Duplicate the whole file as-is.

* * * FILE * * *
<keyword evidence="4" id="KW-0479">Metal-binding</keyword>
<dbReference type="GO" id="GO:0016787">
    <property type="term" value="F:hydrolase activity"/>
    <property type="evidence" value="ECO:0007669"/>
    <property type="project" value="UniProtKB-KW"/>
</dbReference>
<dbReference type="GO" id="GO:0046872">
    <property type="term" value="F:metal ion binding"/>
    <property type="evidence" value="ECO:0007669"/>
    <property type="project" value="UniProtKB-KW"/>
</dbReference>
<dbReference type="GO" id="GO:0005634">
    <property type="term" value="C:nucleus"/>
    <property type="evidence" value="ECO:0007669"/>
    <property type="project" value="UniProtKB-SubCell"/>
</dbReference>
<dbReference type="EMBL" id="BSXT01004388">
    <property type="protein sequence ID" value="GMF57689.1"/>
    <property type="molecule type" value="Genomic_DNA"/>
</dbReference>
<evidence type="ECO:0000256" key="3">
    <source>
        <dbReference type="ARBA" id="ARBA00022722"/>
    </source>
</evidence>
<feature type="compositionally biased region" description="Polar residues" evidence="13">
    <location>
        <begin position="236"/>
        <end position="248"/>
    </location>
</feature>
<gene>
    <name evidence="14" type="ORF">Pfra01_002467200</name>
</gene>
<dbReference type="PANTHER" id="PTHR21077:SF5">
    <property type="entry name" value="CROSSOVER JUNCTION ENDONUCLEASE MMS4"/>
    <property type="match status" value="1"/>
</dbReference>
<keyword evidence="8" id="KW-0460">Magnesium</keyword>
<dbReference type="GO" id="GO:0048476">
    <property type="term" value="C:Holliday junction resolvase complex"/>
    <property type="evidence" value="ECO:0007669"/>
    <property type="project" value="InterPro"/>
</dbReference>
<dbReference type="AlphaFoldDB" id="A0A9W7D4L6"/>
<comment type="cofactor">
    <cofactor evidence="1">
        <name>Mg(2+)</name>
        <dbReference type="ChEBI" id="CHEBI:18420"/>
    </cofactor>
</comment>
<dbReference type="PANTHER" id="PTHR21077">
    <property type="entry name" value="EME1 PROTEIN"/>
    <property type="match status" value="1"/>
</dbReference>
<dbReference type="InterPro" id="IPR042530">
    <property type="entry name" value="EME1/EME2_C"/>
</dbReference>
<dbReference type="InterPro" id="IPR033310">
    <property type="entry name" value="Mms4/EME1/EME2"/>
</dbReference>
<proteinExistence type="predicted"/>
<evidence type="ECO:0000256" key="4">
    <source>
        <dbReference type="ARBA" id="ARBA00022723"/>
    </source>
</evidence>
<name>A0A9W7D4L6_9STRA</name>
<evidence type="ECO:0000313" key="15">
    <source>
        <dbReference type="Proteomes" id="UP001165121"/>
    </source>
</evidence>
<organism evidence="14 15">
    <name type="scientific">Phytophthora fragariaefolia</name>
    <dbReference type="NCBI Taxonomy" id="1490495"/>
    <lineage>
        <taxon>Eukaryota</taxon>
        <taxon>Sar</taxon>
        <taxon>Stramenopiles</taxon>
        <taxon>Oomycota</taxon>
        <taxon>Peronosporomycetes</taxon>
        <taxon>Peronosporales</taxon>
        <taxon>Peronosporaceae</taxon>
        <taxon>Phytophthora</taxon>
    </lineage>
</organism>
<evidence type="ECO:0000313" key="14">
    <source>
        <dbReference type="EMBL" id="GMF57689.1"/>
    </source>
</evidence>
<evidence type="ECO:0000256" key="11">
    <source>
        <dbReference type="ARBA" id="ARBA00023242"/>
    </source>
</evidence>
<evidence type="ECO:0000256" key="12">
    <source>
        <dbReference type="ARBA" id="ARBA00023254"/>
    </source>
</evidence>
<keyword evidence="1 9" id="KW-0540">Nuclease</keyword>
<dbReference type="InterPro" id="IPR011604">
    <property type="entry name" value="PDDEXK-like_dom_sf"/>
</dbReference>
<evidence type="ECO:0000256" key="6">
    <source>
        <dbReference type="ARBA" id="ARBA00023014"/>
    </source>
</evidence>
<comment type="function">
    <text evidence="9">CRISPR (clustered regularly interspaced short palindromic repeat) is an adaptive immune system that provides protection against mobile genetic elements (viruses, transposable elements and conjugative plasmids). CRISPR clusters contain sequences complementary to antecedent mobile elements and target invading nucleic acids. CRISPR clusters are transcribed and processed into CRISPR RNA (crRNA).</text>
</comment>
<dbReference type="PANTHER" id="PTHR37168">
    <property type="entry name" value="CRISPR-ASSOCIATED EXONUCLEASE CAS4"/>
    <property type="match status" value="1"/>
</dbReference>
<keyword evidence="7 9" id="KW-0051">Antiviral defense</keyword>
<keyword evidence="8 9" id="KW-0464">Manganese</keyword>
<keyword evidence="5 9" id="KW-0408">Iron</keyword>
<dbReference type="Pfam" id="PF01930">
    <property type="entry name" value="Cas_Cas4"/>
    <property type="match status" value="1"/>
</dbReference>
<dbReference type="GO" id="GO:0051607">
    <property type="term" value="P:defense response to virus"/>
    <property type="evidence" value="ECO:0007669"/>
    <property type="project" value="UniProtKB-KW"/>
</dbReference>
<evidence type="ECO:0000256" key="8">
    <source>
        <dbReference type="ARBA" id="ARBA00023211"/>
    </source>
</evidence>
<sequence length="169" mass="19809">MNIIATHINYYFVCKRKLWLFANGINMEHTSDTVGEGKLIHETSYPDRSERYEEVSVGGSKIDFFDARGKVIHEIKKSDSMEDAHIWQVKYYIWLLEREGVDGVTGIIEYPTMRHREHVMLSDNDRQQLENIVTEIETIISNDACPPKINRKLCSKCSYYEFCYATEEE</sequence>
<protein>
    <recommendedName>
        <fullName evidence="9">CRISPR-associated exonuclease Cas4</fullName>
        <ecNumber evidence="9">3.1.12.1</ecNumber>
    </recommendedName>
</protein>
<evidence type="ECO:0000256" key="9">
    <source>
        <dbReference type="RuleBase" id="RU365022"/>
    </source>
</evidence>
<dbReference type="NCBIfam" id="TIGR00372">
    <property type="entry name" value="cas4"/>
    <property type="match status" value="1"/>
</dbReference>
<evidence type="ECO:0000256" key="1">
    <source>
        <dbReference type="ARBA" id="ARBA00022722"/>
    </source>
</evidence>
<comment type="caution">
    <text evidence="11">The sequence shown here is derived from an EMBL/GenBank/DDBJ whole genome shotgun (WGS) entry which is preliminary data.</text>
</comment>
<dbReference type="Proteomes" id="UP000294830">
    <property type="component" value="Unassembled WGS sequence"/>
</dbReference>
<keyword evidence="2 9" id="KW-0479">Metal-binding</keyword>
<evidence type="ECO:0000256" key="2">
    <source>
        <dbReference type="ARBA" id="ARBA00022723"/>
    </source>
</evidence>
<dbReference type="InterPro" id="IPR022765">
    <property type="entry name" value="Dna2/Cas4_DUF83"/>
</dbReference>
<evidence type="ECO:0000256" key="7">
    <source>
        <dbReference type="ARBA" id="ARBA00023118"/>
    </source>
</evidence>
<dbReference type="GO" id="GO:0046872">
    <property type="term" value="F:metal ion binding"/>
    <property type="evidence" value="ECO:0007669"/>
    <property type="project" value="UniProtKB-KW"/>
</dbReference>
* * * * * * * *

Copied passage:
<keyword evidence="4" id="KW-0479">Metal-binding</keyword>
<dbReference type="GO" id="GO:0016787">
    <property type="term" value="F:hydrolase activity"/>
    <property type="evidence" value="ECO:0007669"/>
    <property type="project" value="UniProtKB-KW"/>
</dbReference>
<dbReference type="GO" id="GO:0046872">
    <property type="term" value="F:metal ion binding"/>
    <property type="evidence" value="ECO:0007669"/>
    <property type="project" value="UniProtKB-KW"/>
</dbReference>
<dbReference type="GO" id="GO:0005634">
    <property type="term" value="C:nucleus"/>
    <property type="evidence" value="ECO:0007669"/>
    <property type="project" value="UniProtKB-SubCell"/>
</dbReference>
<dbReference type="EMBL" id="BSXT01004388">
    <property type="protein sequence ID" value="GMF57689.1"/>
    <property type="molecule type" value="Genomic_DNA"/>
</dbReference>
<evidence type="ECO:0000256" key="3">
    <source>
        <dbReference type="ARBA" id="ARBA00022722"/>
    </source>
</evidence>
<feature type="compositionally biased region" description="Polar residues" evidence="13">
    <location>
        <begin position="236"/>
        <end position="248"/>
    </location>
</feature>
<gene>
    <name evidence="14" type="ORF">Pfra01_002467200</name>
</gene>
<dbReference type="PANTHER" id="PTHR21077:SF5">
    <property type="entry name" value="CROSSOVER JUNCTION ENDONUCLEASE MMS4"/>
    <property type="match status" value="1"/>
</dbReference>
<keyword evidence="8" id="KW-0460">Magnesium</keyword>
<dbReference type="GO" id="GO:0048476">
    <property type="term" value="C:Holliday junction resolvase complex"/>
    <property type="evidence" value="ECO:0007669"/>
    <property type="project" value="InterPro"/>
</dbReference>
<dbReference type="AlphaFoldDB" id="A0A9W7D4L6"/>
<comment type="cofactor">
    <cofactor evidence="1">
        <name>Mg(2+)</name>
        <dbReference type="ChEBI" id="CHEBI:18420"/>
    </cofactor>
</comment>
<dbReference type="PANTHER" id="PTHR21077">
    <property type="entry name" value="EME1 PROTEIN"/>
    <property type="match status" value="1"/>
</dbReference>
<dbReference type="InterPro" id="IPR042530">
    <property type="entry name" value="EME1/EME2_C"/>
</dbReference>
<dbReference type="InterPro" id="IPR033310">
    <property type="entry name" value="Mms4/EME1/EME2"/>
</dbReference>
<proteinExistence type="predicted"/>
<evidence type="ECO:0000256" key="4">
    <source>
        <dbReference type="ARBA" id="ARBA00022723"/>
    </source>
</evidence>
<name>A0A9W7D4L6_9STRA</name>
<evidence type="ECO:0000313" key="15">
    <source>
        <dbReference type="Proteomes" id="UP001165121"/>
    </source>
</evidence>
<organism evidence="14 15">
    <name type="scientific">Phytophthora fragariaefolia</name>
    <dbReference type="NCBI Taxonomy" id="1490495"/>
    <lineage>
        <taxon>Eukaryota</taxon>
        <taxon>Sar</taxon>
        <taxon>Stramenopiles</taxon>
        <taxon>Oomycota</taxon>
        <taxon>Peronosporomycetes</taxon>
        <taxon>Peronosporales</taxon>
        <taxon>Peronosporaceae</taxon>
        <taxon>Phytophthora</taxon>
    </lineage>
</organism>
<evidence type="ECO:0000313" key="14">
    <source>
        <dbReference type="EMBL" id="GMF57689.1"/>
    </source>
</evidence>
<evidence type="ECO:0000256" key="11">
    <source>
        <dbReference type="ARBA" id="ARBA00023242"/>
    </source>
</evidence>
<evidence type="ECO:0000256" key="12">
    <source>
        <dbReference type="ARBA" id="ARBA00023254"/>
    </source>
</evidence>
<keyword evidence="1 9" id="KW-0540">Nuclease</keyword>
<dbReference type="InterPro" id="IPR011604">
    <property type="entry name" value="PDDEXK-like_dom_sf"/>
</dbReference>
<evidence type="ECO:0000256" key="6">
    <source>
        <dbReference type="ARBA" id="ARBA00023014"/>
    </source>
</evidence>
<comment type="function">
    <text evidence="9">CRISPR (clustered regularly interspaced short palindromic repeat) is an adaptive immune system that provides protection against mobile genetic elements (viruses, transposable elements and conjugative plasmids). CRISPR clusters contain sequences complementary to antecedent mobile elements and target invading nucleic acids. CRISPR clusters are transcribed and processed into CRISPR RNA (crRNA).</text>
</comment>
<dbReference type="PANTHER" id="PTHR37168">
    <property type="entry name" value="CRISPR-ASSOCIATED EXONUCLEASE CAS4"/>
    <property type="match status" value="1"/>
</dbReference>
<keyword evidence="7 9" id="KW-0051">Antiviral defense</keyword>
<keyword evidence="8 9" id="KW-0464">Manganese</keyword>
<keyword evidence="5 9" id="KW-0408">Iron</keyword>
<dbReference type="Pfam" id="PF01930">
    <property type="entry name" value="Cas_Cas4"/>
    <property type="match status" value="1"/>
</dbReference>
<dbReference type="GO" id="GO:0051607">
    <property type="term" value="P:defense response to virus"/>
    <property type="evidence" value="ECO:0007669"/>
    <property type="project" value="UniProtKB-KW"/>
</dbReference>
<evidence type="ECO:0000256" key="8">
    <source>
        <dbReference type="ARBA" id="ARBA00023211"/>
    </source>
</evidence>
<sequence length="169" mass="19809">MNIIATHINYYFVCKRKLWLFANGINMEHTSDTVGEGKLIHETSYPDRSERYEEVSVGGSKIDFFDARGKVIHEIKKSDSMEDAHIWQVKYYIWLLEREGVDGVTGIIEYPTMRHREHVMLSDNDRQQLENIVTEIETIISNDACPPKINRKLCSKCSYYEFCYATEEE</sequence>
<protein>
    <recommendedName>
        <fullName evidence="9">CRISPR-associated exonuclease Cas4</fullName>
        <ecNumber evidence="9">3.1.12.1</ecNumber>
    </recommendedName>
</protein>
<evidence type="ECO:0000256" key="9">
    <source>
        <dbReference type="RuleBase" id="RU365022"/>
    </source>
</evidence>
<dbReference type="NCBIfam" id="TIGR00372">
    <property type="entry name" value="cas4"/>
    <property type="match status" value="1"/>
</dbReference>
<evidence type="ECO:0000256" key="1">
    <source>
        <dbReference type="ARBA" id="ARBA00022722"/>
    </source>
</evidence>
<comment type="caution">
    <text evidence="11">The sequence shown here is derived from an EMBL/GenBank/DDBJ whole genome shotgun (WGS) entry which is preliminary data.</text>
</comment>
<dbReference type="Proteomes" id="UP000294830">
    <property type="component" value="Unassembled WGS sequence"/>
</dbReference>
<keyword evidence="2 9" id="KW-0479">Metal-binding</keyword>
<evidence type="ECO:0000256" key="2">
    <source>
        <dbReference type="ARBA" id="ARBA00022723"/>
    </source>
</evidence>
<dbReference type="InterPro" id="IPR022765">
    <property type="entry name" value="Dna2/Cas4_DUF83"/>
</dbReference>
<evidence type="ECO:0000256" key="7">
    <source>
        <dbReference type="ARBA" id="ARBA00023118"/>
    </source>
</evidence>
<dbReference type="GO" id="GO:0046872">
    <property type="term" value="F:metal ion binding"/>
    <property type="evidence" value="ECO:0007669"/>
    <property type="project" value="UniProtKB-KW"/>
</dbReference>